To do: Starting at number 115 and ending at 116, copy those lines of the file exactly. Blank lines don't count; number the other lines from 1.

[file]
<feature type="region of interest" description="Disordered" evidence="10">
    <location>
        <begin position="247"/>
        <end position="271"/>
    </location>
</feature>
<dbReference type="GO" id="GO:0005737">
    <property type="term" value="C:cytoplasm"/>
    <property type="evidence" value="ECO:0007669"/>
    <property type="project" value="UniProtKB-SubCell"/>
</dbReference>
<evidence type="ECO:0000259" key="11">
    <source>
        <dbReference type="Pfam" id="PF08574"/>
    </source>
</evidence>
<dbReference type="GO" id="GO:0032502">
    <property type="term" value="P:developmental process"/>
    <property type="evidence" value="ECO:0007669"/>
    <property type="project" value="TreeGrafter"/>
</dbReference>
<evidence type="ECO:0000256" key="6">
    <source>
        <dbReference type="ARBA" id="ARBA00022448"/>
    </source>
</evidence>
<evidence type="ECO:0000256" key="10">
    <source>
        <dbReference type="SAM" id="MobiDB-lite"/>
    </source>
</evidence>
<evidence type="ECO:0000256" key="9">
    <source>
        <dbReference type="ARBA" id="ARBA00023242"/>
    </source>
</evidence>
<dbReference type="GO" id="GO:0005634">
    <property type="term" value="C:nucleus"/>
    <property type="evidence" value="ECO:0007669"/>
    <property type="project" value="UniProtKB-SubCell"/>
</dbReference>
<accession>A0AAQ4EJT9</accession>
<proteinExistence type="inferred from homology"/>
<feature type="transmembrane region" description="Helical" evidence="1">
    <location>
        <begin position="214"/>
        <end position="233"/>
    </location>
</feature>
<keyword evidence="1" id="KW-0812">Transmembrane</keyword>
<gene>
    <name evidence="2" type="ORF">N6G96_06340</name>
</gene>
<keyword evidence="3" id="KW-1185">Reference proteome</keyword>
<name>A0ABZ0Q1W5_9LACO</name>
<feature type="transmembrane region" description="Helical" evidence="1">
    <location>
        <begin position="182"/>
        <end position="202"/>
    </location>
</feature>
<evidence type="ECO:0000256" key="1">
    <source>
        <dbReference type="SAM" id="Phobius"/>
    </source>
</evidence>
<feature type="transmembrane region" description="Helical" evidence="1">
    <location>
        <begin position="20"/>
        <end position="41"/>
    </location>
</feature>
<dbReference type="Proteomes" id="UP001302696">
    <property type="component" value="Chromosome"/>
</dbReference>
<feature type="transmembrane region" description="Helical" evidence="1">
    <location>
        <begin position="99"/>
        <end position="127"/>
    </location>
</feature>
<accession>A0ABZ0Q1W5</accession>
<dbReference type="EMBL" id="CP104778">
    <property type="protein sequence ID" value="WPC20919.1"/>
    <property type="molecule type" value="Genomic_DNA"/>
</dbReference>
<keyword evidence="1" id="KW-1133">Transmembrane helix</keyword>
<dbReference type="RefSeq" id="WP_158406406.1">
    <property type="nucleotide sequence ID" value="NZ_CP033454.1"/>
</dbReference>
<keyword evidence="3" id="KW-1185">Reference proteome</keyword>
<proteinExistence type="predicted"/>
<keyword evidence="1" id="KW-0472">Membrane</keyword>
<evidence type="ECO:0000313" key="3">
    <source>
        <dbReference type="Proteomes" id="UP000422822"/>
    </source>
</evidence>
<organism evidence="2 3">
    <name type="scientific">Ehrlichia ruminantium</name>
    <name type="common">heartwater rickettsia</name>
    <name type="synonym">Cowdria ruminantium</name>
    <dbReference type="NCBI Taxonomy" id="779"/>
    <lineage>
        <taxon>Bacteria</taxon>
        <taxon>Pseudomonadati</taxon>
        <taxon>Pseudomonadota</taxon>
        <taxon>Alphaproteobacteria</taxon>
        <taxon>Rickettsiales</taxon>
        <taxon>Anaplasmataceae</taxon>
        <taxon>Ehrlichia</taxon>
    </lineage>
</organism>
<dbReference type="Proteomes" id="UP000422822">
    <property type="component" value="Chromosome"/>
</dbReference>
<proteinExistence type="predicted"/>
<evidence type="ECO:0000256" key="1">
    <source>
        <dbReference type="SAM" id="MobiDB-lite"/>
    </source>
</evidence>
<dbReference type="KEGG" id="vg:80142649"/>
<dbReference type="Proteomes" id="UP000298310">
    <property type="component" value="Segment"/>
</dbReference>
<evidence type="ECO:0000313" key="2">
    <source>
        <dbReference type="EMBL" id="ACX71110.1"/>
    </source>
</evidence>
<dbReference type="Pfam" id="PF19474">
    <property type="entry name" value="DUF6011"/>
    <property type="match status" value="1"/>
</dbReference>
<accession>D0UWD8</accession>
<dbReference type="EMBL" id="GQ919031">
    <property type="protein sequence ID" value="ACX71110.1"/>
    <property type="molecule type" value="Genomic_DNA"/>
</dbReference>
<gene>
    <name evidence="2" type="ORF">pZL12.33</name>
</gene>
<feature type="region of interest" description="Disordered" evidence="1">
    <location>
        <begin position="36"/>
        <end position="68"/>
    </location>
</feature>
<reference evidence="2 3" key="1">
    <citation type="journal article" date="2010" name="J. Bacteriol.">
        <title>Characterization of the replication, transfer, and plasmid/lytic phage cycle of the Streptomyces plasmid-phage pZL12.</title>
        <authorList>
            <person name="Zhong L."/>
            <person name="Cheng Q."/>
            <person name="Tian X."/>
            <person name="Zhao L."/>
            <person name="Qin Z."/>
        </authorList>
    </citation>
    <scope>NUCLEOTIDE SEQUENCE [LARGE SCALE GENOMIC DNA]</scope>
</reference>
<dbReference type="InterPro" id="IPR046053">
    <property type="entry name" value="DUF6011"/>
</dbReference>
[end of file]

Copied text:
    <property type="component" value="Chromosome"/>
</dbReference>